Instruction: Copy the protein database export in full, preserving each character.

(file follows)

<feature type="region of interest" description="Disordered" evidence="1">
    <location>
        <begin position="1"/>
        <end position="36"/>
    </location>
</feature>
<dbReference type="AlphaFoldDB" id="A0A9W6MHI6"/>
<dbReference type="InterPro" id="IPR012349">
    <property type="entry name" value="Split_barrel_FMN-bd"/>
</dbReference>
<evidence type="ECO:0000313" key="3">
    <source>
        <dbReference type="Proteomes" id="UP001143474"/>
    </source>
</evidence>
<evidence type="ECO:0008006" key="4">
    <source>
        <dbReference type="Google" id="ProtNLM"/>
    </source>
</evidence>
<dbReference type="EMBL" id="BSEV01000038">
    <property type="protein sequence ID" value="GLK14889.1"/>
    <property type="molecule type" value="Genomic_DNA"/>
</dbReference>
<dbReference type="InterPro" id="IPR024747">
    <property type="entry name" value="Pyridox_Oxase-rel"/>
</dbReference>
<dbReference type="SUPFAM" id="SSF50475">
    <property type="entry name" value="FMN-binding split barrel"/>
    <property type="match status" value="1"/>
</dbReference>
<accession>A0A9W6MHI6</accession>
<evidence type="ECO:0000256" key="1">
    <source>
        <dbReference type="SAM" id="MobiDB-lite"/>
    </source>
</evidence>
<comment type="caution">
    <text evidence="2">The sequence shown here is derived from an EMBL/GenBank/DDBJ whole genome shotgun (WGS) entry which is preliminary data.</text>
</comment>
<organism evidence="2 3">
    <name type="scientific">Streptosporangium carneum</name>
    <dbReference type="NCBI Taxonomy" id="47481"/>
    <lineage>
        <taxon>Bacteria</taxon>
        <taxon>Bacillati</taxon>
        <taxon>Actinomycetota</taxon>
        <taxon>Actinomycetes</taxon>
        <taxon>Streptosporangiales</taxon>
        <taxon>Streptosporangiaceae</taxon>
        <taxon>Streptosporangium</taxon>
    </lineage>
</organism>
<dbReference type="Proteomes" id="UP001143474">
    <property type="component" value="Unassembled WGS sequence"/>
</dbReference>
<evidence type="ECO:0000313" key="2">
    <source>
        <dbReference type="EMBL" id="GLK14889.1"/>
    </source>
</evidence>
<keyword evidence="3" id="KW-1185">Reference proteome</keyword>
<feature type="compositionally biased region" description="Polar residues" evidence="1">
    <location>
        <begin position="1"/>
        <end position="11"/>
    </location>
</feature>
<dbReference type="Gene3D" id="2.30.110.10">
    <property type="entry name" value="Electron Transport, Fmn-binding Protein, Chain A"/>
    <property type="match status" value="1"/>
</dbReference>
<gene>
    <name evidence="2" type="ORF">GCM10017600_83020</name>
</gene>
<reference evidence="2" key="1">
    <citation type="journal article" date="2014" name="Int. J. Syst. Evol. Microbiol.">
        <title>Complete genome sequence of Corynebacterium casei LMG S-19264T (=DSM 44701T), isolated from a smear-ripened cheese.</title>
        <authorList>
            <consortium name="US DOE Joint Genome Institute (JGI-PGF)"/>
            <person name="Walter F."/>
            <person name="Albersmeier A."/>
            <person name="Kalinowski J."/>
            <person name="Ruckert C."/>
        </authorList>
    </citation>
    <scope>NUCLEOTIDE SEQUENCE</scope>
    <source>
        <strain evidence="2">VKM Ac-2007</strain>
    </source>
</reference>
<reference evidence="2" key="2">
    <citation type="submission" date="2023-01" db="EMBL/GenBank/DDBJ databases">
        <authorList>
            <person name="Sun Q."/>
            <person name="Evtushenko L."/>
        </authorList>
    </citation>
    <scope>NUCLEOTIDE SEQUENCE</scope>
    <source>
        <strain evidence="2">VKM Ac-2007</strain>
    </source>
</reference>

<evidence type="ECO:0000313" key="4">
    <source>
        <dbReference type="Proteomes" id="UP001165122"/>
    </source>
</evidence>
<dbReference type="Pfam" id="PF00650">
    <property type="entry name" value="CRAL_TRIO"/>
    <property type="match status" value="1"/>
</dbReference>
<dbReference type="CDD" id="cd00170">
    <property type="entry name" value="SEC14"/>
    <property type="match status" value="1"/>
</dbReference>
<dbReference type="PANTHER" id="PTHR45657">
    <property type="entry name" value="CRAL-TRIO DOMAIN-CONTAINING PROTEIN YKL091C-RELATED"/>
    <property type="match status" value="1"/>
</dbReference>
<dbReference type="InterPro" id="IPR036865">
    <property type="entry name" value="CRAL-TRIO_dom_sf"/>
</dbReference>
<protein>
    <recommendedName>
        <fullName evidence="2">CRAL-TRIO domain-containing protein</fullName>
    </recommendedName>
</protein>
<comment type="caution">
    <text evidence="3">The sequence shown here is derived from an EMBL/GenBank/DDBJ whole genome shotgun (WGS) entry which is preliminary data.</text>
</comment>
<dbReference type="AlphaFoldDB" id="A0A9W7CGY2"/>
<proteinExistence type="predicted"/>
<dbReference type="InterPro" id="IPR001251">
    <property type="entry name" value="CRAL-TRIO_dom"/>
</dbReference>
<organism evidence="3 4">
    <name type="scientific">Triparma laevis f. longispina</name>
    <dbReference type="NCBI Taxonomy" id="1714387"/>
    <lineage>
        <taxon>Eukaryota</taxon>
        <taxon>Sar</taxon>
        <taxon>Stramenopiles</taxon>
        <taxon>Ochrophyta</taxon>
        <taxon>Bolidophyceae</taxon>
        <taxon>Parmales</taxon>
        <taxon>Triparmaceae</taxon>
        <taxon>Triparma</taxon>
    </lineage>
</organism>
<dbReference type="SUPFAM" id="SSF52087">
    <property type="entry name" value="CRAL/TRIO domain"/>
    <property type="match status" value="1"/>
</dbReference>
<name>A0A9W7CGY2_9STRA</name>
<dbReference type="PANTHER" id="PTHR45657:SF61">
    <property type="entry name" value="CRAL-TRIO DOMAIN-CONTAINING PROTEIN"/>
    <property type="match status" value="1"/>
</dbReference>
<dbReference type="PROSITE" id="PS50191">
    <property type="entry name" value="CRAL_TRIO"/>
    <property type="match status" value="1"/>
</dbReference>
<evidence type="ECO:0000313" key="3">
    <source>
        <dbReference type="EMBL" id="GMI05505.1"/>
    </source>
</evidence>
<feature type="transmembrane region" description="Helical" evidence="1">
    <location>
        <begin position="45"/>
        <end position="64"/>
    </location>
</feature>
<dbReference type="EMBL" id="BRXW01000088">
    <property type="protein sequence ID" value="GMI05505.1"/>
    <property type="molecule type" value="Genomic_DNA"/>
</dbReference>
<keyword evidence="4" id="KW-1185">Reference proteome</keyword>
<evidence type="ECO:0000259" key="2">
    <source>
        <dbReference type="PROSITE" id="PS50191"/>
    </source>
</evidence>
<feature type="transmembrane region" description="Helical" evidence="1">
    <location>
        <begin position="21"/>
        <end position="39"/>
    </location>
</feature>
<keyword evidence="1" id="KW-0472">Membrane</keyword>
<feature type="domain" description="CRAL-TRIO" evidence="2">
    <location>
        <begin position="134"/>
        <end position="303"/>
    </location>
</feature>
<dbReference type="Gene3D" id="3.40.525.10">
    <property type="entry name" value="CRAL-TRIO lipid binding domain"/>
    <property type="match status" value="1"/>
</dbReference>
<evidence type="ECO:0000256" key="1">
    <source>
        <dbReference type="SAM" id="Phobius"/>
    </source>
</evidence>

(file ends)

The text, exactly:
<feature type="region of interest" description="Disordered" evidence="1">
    <location>
        <begin position="1"/>
        <end position="36"/>
    </location>
</feature>
<dbReference type="AlphaFoldDB" id="A0A9W6MHI6"/>
<dbReference type="InterPro" id="IPR012349">
    <property type="entry name" value="Split_barrel_FMN-bd"/>
</dbReference>
<evidence type="ECO:0000313" key="3">
    <source>
        <dbReference type="Proteomes" id="UP001143474"/>
    </source>
</evidence>
<evidence type="ECO:0008006" key="4">
    <source>
        <dbReference type="Google" id="ProtNLM"/>
    </source>
</evidence>
<dbReference type="EMBL" id="BSEV01000038">
    <property type="protein sequence ID" value="GLK14889.1"/>
    <property type="molecule type" value="Genomic_DNA"/>
</dbReference>
<dbReference type="InterPro" id="IPR024747">
    <property type="entry name" value="Pyridox_Oxase-rel"/>
</dbReference>
<dbReference type="SUPFAM" id="SSF50475">
    <property type="entry name" value="FMN-binding split barrel"/>
    <property type="match status" value="1"/>
</dbReference>
<accession>A0A9W6MHI6</accession>
<evidence type="ECO:0000256" key="1">
    <source>
        <dbReference type="SAM" id="MobiDB-lite"/>
    </source>
</evidence>
<comment type="caution">
    <text evidence="2">The sequence shown here is derived from an EMBL/GenBank/DDBJ whole genome shotgun (WGS) entry which is preliminary data.</text>
</comment>
<organism evidence="2 3">
    <name type="scientific">Streptosporangium carneum</name>
    <dbReference type="NCBI Taxonomy" id="47481"/>
    <lineage>
        <taxon>Bacteria</taxon>
        <taxon>Bacillati</taxon>
        <taxon>Actinomycetota</taxon>
        <taxon>Actinomycetes</taxon>
        <taxon>Streptosporangiales</taxon>
        <taxon>Streptosporangiaceae</taxon>
        <taxon>Streptosporangium</taxon>
    </lineage>
</organism>
<dbReference type="Proteomes" id="UP001143474">
    <property type="component" value="Unassembled WGS sequence"/>
</dbReference>
<evidence type="ECO:0000313" key="2">
    <source>
        <dbReference type="EMBL" id="GLK14889.1"/>
    </source>
</evidence>
<keyword evidence="3" id="KW-1185">Reference proteome</keyword>
<feature type="compositionally biased region" description="Polar residues" evidence="1">
    <location>
        <begin position="1"/>
        <end position="11"/>
    </location>
</feature>
<dbReference type="Gene3D" id="2.30.110.10">
    <property type="entry name" value="Electron Transport, Fmn-binding Protein, Chain A"/>
    <property type="match status" value="1"/>
</dbReference>
<gene>
    <name evidence="2" type="ORF">GCM10017600_83020</name>
</gene>
<reference evidence="2" key="1">
    <citation type="journal article" date="2014" name="Int. J. Syst. Evol. Microbiol.">
        <title>Complete genome sequence of Corynebacterium casei LMG S-19264T (=DSM 44701T), isolated from a smear-ripened cheese.</title>
        <authorList>
            <consortium name="US DOE Joint Genome Institute (JGI-PGF)"/>
            <person name="Walter F."/>
            <person name="Albersmeier A."/>
            <person name="Kalinowski J."/>
            <person name="Ruckert C."/>
        </authorList>
    </citation>
    <scope>NUCLEOTIDE SEQUENCE</scope>
    <source>
        <strain evidence="2">VKM Ac-2007</strain>
    </source>
</reference>
<reference evidence="2" key="2">
    <citation type="submission" date="2023-01" db="EMBL/GenBank/DDBJ databases">
        <authorList>
            <person name="Sun Q."/>
            <person name="Evtushenko L."/>
        </authorList>
    </citation>
    <scope>NUCLEOTIDE SEQUENCE</scope>
    <source>
        <strain evidence="2">VKM Ac-2007</strain>
    </source>
</reference>

<evidence type="ECO:0000313" key="4">
    <source>
        <dbReference type="Proteomes" id="UP001165122"/>
    </source>
</evidence>
<dbReference type="Pfam" id="PF00650">
    <property type="entry name" value="CRAL_TRIO"/>
    <property type="match status" value="1"/>
</dbReference>
<dbReference type="CDD" id="cd00170">
    <property type="entry name" value="SEC14"/>
    <property type="match status" value="1"/>
</dbReference>
<dbReference type="PANTHER" id="PTHR45657">
    <property type="entry name" value="CRAL-TRIO DOMAIN-CONTAINING PROTEIN YKL091C-RELATED"/>
    <property type="match status" value="1"/>
</dbReference>
<dbReference type="InterPro" id="IPR036865">
    <property type="entry name" value="CRAL-TRIO_dom_sf"/>
</dbReference>
<protein>
    <recommendedName>
        <fullName evidence="2">CRAL-TRIO domain-containing protein</fullName>
    </recommendedName>
</protein>
<comment type="caution">
    <text evidence="3">The sequence shown here is derived from an EMBL/GenBank/DDBJ whole genome shotgun (WGS) entry which is preliminary data.</text>
</comment>
<dbReference type="AlphaFoldDB" id="A0A9W7CGY2"/>
<proteinExistence type="predicted"/>
<dbReference type="InterPro" id="IPR001251">
    <property type="entry name" value="CRAL-TRIO_dom"/>
</dbReference>
<organism evidence="3 4">
    <name type="scientific">Triparma laevis f. longispina</name>
    <dbReference type="NCBI Taxonomy" id="1714387"/>
    <lineage>
        <taxon>Eukaryota</taxon>
        <taxon>Sar</taxon>
        <taxon>Stramenopiles</taxon>
        <taxon>Ochrophyta</taxon>
        <taxon>Bolidophyceae</taxon>
        <taxon>Parmales</taxon>
        <taxon>Triparmaceae</taxon>
        <taxon>Triparma</taxon>
    </lineage>
</organism>
<dbReference type="SUPFAM" id="SSF52087">
    <property type="entry name" value="CRAL/TRIO domain"/>
    <property type="match status" value="1"/>
</dbReference>
<name>A0A9W7CGY2_9STRA</name>
<dbReference type="PANTHER" id="PTHR45657:SF61">
    <property type="entry name" value="CRAL-TRIO DOMAIN-CONTAINING PROTEIN"/>
    <property type="match status" value="1"/>
</dbReference>
<dbReference type="PROSITE" id="PS50191">
    <property type="entry name" value="CRAL_TRIO"/>
    <property type="match status" value="1"/>
</dbReference>
<evidence type="ECO:0000313" key="3">
    <source>
        <dbReference type="EMBL" id="GMI05505.1"/>
    </source>
</evidence>
<feature type="transmembrane region" description="Helical" evidence="1">
    <location>
        <begin position="45"/>
        <end position="64"/>
    </location>
</feature>
<dbReference type="EMBL" id="BRXW01000088">
    <property type="protein sequence ID" value="GMI05505.1"/>
    <property type="molecule type" value="Genomic_DNA"/>
</dbReference>
<keyword evidence="4" id="KW-1185">Reference proteome</keyword>
<evidence type="ECO:0000259" key="2">
    <source>
        <dbReference type="PROSITE" id="PS50191"/>
    </source>
</evidence>
<feature type="transmembrane region" description="Helical" evidence="1">
    <location>
        <begin position="21"/>
        <end position="39"/>
    </location>
</feature>
<keyword evidence="1" id="KW-0472">Membrane</keyword>
<feature type="domain" description="CRAL-TRIO" evidence="2">
    <location>
        <begin position="134"/>
        <end position="303"/>
    </location>
</feature>
<dbReference type="Gene3D" id="3.40.525.10">
    <property type="entry name" value="CRAL-TRIO lipid binding domain"/>
    <property type="match status" value="1"/>
</dbReference>
<evidence type="ECO:0000256" key="1">
    <source>
        <dbReference type="SAM" id="Phobius"/>
    </source>
</evidence>